A damning new book claims US President Joe Biden's son accepted an $80,000 diamond and $10 million a year to make introductions in Washington on behalf of a Chinese-linked energy consortium.
In her new book, 'Laptop from Hell', New York Post columnist Miranda Devine details Hunter Biden's dealings with Ye Jianming, the chairman of CEFC China Energy, who had been tasked with expanding the reach of his consortium around the world.
In excerpts published in the New York Post on Sunday, Devine claims that the Chinese business leader teamed up with Hunter Biden in late 2015, while his father, Joe Biden, was serving as vice president of the United States. The book uses a trove of data and documents retrieved from a laptop believed to be Hunter's, which was left in a Delaware repair shop in April 2019.
After the meeting and discussions with intermediaries, the parties pushed forward with the creation of an investment firm to be named SinoHawk, named after the favorite animal of Hunter's late brother, Beau.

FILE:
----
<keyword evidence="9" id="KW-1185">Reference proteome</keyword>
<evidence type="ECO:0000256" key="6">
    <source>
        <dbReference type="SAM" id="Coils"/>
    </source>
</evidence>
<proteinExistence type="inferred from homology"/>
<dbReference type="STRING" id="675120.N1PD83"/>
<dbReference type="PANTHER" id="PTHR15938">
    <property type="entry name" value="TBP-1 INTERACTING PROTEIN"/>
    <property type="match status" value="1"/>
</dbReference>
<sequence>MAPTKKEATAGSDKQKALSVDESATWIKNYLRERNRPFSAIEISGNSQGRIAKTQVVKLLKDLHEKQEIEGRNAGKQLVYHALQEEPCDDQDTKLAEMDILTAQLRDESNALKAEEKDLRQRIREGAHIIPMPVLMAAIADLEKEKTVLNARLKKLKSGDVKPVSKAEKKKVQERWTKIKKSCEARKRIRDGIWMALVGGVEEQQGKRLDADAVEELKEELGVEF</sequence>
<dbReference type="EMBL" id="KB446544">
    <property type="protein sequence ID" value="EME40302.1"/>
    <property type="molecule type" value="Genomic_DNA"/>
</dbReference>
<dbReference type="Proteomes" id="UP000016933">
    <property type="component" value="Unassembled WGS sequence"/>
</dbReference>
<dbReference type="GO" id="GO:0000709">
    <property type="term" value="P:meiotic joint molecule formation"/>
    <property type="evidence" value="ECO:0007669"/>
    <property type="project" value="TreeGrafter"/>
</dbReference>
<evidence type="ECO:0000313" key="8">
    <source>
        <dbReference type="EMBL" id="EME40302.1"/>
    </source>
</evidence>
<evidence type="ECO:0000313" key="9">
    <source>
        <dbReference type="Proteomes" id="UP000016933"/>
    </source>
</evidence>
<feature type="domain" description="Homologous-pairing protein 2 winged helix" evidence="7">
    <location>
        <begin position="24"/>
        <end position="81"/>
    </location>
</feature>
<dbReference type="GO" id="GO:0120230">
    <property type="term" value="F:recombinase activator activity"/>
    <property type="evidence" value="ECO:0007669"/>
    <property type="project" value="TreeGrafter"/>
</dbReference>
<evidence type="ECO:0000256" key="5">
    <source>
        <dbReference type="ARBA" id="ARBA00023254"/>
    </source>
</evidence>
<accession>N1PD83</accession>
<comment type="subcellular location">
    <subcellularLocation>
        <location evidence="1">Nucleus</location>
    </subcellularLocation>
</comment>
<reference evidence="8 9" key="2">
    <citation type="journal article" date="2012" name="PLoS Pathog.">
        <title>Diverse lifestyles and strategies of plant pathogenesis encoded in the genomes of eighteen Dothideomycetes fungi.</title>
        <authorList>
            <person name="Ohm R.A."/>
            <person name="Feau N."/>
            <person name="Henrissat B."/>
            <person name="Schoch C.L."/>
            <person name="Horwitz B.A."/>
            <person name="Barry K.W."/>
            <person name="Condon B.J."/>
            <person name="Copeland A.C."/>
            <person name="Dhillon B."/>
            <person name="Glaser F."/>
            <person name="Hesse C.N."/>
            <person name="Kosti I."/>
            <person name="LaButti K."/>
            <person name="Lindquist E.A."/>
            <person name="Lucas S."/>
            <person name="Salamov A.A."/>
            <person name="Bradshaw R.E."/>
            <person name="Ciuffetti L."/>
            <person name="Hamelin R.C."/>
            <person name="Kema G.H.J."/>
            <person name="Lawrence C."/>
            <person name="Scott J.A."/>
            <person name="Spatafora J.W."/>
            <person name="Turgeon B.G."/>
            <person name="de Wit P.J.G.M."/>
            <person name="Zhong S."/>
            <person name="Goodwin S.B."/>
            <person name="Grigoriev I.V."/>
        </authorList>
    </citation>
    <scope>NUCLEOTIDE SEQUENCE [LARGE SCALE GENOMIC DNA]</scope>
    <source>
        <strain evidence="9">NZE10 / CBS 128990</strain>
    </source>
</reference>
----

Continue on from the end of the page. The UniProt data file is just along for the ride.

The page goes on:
One of those enlisted to help drive the project was Tony Bobulinski, a naval officer turned wealthy institutional investor. Bobulinski apparently did not like the fact that Hunter Biden was kicked out of the navy for cocaine use. He asked who the decision maker would be and where the start-up capital was coming from for the new business.
Bobulinski was told it was a "new platform" and it would be best to discuss the details "face to face."
In 2017, just weeks after his father left office, Hunter flew to Miami to meet Ye, who was there for the Miami International Boat Show, the columnist claims.
Biden later asserted in an email that he agreed to $10 million a year, for a minimum of three years, for "introductions alone." Devine claims the new alliance was sealed with a 3.16-carat diamond worth $80,000. Photographs of the precious stone appear on Hunter's laptop, accompanied by a grading report. It is noted as "round brilliant" of Grade F with prime "VS2" clarity and "excellent" cut.
Hunter would later claim the meeting with Ye was for charitable purposes.
Nine days after the meeting, $3 million in funds were wired from State Energy HK Limited, a Shanghai-based company linked to CEFC, into accounts owned by Biden family friend Rob Walker. A further $3 million was wired a few months later.
Both transactions were flagged by the Department of Treasury's Financial Crimes Enforcement network in a "suspicious activity report," Devine claims.
The columnist says a former associate of Hunter claimed that Ye had been introduced to the now-president during a Christmas party at the vice president's residence at the Naval Observatory. Devine also claims to have seen a WhatsApp message suggesting that Joe Biden would be actively involved in the deal when he left the office of the vice president.